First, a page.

Sarah gulped down the last of her saliva as her mouth dried. She stared at the door, waiting for the doctor to come back. Instead of hearing the lock click, she heard the echoing sound of receding footsteps. Then, the hall fell silent. She peered behind her. Susan, as the doctor had called her, had not moved.

Sarah took a deep breath and turned to face the woman but didn’t dare speak as all of Susan’s attention was placed on her drawing. Moments passed, but Susan continued to ignore the girl’s presence.

She expected the woman to scream at her, to shout or attack her, but she did nothing. Just drew.

Maybe she’s not that scary. Sarah took slow steps over to peek at the drawing.

Susan hid it away.

“What do you want?” Susan asked, staring at Sarah with two small green eyes from behind a bush of disheveled dark hair.

Sarah leapt back, the fear returning to her now.

“Are you sick?” she asked.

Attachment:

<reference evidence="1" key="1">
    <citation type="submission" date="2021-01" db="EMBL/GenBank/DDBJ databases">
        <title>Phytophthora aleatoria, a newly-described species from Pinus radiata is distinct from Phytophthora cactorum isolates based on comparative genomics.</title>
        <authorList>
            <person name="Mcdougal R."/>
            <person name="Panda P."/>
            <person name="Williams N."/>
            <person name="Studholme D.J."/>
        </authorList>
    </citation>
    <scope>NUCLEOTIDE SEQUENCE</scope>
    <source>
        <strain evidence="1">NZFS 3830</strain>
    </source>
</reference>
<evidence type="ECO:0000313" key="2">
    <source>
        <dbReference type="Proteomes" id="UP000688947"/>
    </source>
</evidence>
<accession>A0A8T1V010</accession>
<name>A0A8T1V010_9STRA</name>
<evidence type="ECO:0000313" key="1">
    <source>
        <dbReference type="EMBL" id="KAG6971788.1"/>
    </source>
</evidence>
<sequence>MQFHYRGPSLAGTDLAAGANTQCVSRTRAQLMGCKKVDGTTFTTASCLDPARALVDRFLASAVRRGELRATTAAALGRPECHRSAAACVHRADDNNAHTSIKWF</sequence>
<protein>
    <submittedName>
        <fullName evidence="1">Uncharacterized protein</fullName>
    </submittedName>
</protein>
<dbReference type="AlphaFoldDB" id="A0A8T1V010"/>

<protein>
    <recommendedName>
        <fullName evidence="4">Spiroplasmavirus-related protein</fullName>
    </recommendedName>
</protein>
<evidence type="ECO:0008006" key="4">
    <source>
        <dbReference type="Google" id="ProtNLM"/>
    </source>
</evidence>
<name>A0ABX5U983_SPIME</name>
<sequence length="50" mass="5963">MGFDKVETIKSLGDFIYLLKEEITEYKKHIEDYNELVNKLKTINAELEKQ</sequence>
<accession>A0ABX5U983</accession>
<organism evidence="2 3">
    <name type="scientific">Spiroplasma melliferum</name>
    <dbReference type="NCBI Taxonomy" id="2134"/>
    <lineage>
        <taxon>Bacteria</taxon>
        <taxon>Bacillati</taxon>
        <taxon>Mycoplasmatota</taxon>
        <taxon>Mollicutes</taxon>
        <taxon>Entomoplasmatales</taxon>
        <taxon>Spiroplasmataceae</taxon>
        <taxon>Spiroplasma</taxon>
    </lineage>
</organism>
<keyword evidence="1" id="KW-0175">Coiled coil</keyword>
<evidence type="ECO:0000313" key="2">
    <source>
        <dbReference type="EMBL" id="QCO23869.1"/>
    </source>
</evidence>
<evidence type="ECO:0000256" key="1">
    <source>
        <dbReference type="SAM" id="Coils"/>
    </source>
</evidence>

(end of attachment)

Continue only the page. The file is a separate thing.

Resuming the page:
Susan stared at the ceiling without blinking, then, looked back at Sarah.

“That’s what they keep telling me.”

“You mean the doctor?” Sarah asked, glancing at the door then turning back to Susan. “I don’t trust him.”

She looked Sarah up and down. “I don’t trust him either.”

Her green eyes rolled over Sarah once more. “I’m not used to people. But you seem all right. Maybe we’ll get along.

Sarah smiled. “I’d like that. I don’t have any friends other than the trees and fairies really. He said you could see them, too.”

Susan stilled. Her eyes locked onto Sarah. When she spoke, her voice was strained. “You see them, too then? Don’t trust them. Don’t trust them.”

“What?” Sarah backed up against the door as Susan jumped from her chair and grabbed her by the shoulders.

“Don’t trust them,” she repeated. “They’re demons. They put me in here! They wouldn’t stop talking to me. Because they wouldn’t stop talking to me… I asked them nicely, I begged!”

“I don’t know what you’re talking about,” Sarah cried, fumbling for the door handle, her hands shaking and palms coated in sweat.
Susan grabbed her chin and forced Sarah to look at her. She rubbed her hands over the girl’s face.

“I see now,” Susan said, “You’re one of them. Look at you. Coming in disguise now, my little fairy friend. Where’s your fairy dust? Get me out of here.”

“I can’t,” Sarah whined, her heart nearly ready to beat out of her chest.